(a) the power at which data is transmitted;
(b) the rate at which data is transmitted; and
(c) both the rate and the power at which data is transmitted.
14. The system of claim 11, wherein the transmitting unit re-transmits data if the transmission accuracy metric is less than a particular threshold.
15. The system of claim 11, wherein the first data includes audio data.
16. The system of claim 11, wherein:
the communications channel further includes a second communications path;
the first memory further stores a second transmit sum, the second transmit sum being a sum of second data transmitted on the second communications path by the transmitting unit, the second data defining address information, and the first accumulator further accumulates the second transmit sum;
the second memory further stores a second receive sum, the second receive sum being a sum of data received from the second communications path by the receiving unit, and the second accumulator further accumulates the second receive sum; and
the evaluation unit further compares the second transmit sum and the second receive sum in a second comparison, evaluates the result of the second comparison, and provides a second transmission accuracy metric.
17. The system of claim 16, wherein the transmitting unit re-transmits the first data if the first transmission accuracy metric is less than a first threshold, and re-transmits the second data if the second transmission accuracy metric is less than a second threshold, the first and second thresholds being different.
18. The system of claim 11, wherein first component is a host and the second component is a graphics display controller.
19. The system of claim 11, wherein the first data includes at least one instruction that is executed in the at least one operation that is unrelated to the reception of data.
20. The system of claim 16, wherein:
the transmitting unit transmits data at one of a plurality of power levels and at one of a plurality of data rates, and if the first transmission accuracy metric is less than a first threshold, adjusts one of:
(a) the power at which the first data is transmitted on at least the first communication path,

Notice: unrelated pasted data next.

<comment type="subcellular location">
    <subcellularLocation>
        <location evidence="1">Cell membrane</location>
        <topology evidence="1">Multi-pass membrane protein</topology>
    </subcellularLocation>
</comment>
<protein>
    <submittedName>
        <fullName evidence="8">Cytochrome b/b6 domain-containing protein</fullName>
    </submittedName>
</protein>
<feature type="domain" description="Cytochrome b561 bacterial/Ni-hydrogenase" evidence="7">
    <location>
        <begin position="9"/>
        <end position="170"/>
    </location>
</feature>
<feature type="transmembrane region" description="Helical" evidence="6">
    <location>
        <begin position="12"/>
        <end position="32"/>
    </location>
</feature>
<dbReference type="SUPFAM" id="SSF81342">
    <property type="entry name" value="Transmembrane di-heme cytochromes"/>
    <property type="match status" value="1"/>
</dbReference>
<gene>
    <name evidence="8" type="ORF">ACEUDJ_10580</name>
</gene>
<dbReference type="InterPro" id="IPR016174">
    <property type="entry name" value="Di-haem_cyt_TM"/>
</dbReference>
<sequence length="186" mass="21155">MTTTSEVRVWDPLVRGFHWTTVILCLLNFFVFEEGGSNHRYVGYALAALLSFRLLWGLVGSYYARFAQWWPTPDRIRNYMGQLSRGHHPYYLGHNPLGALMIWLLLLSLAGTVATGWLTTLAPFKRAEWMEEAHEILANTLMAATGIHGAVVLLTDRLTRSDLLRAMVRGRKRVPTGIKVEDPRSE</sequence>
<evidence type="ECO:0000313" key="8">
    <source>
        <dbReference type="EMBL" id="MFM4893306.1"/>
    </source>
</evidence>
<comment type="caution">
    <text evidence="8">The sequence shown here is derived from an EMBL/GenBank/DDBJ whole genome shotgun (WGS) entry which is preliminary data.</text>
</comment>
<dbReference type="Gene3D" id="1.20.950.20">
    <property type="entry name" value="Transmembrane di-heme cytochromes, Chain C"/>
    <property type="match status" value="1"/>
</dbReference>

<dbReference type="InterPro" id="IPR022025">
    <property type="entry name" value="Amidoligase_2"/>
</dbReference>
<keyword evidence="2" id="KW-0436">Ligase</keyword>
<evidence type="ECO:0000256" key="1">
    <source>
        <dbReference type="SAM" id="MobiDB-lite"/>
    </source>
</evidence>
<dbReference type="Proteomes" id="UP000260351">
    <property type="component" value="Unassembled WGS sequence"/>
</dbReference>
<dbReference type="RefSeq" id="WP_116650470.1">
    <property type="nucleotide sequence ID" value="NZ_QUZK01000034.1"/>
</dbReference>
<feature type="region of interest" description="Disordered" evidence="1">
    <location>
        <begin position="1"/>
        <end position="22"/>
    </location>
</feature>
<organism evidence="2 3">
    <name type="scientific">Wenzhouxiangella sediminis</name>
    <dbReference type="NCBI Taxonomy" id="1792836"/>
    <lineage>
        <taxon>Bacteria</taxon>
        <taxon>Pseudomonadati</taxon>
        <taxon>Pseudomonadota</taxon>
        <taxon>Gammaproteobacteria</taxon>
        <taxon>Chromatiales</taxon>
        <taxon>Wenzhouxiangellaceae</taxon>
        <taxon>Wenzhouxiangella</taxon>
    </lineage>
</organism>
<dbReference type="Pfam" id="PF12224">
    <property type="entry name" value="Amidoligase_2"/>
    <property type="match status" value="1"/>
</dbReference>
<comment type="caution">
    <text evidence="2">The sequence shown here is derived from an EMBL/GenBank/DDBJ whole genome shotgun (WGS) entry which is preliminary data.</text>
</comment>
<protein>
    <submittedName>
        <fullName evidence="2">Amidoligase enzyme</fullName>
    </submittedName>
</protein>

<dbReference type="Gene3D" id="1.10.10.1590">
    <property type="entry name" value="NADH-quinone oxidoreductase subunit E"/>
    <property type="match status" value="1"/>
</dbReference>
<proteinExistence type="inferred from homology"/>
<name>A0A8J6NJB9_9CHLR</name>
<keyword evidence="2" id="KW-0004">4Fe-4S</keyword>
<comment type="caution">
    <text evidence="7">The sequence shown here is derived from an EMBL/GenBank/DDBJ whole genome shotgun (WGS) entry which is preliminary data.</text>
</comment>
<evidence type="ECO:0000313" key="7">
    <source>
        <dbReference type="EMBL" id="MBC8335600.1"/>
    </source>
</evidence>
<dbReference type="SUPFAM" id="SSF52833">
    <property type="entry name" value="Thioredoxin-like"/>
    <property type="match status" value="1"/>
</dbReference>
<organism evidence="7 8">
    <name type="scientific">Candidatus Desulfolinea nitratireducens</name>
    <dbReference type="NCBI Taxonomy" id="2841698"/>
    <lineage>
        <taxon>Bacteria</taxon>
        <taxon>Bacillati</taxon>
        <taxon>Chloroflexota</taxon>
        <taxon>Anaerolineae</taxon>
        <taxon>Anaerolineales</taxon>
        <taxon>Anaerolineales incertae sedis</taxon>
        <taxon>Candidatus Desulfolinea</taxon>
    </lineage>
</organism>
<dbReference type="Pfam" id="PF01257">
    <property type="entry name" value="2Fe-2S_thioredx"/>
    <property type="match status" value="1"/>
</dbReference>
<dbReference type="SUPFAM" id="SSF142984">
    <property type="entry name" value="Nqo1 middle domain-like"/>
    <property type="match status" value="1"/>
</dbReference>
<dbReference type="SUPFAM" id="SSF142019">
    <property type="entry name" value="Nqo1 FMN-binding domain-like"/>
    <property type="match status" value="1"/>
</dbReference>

(b) the rate at which the first data is transmitted on at least the first communication path, or
(c) both the rate and the power at which the first data is transmitted on at least the first communication path; and
if the second transmission accuracy metric is less than a second threshold, re-transmits the second data, the first and second thresholds being different.
21. A computer readable medium embodying a program of instructions for execution by a machine to perform a method for detecting errors in transmitted data, comprising the steps of:
accumulating a transmit sum in a first memory, the transmit sum being a sum of first data transmitted on a first communication path, the first data to be used in at least one process that is unrelated to the communication of data on the first communication path;
accumulating a receive sum in a second memory, the receive sum being a sum of the data received from the first communication path; and
comparing the transmit and receive sums, and evaluating the result of the comparison by an evaluation unit, the comparing and evaluating to determine a transmission accuracy metric.
22. The medium of claim 21, wherein the comparing and evaluating to determine a transmission accuracy metric includes comparing the difference between the transmit and receive sums with one of first and second thresholds, the difference being compared with the first threshold if the first data includes at least one instruction that is executed in the at least one operation that is unrelated to the communication of data on the first communication path, and the difference being compared with the second threshold if the first data excludes at least one instruction that is executed in the at least one operation that is unrelated to the communication of data on the first communication path, the first and second thresholds being dissimilar.
23. The medium of claim 22, further comprising providing an indication to change the rate at which the first data is to be transmitted if the transmission accuracy metric is less than the particular threshold.
24. The medium of claim 22, further comprising providing an indication to adjust the power at which the first data is to be transmitted if the transmission accuracy metric is less than the particular threshold.
25. The medium of claim 21, further comprising causing the first data to be re-transmitted if the transmission accuracy metric is less than a particular threshold.
Description
BACKGROUND

1. Field

This invention relates to methods and apparatus for detecting errors in transmitted data.

2. Description of the Related Art

One critical function performed by a computer system is transmitting data between devices, components, or modules that may reside in the same or different computer systems. It is generally desirable to provide a means for determining whether data has been accurately transmitted. In some systems, a parity bit, an error checking code, or the like is transmitted along with each unit of data for use by the receiving device in determining whether the data was accurately transmitted. Other systems employ a test procedure before beginning data transmissions for verifying that the sender, receiver, and communications channel are functioning properly. In these systems, a test pattern or other test data may be sent to a receiver, which the receiver may then send back to the sender. While the known methods are useful, it is generally recognized that they increase overhead and can increase latency.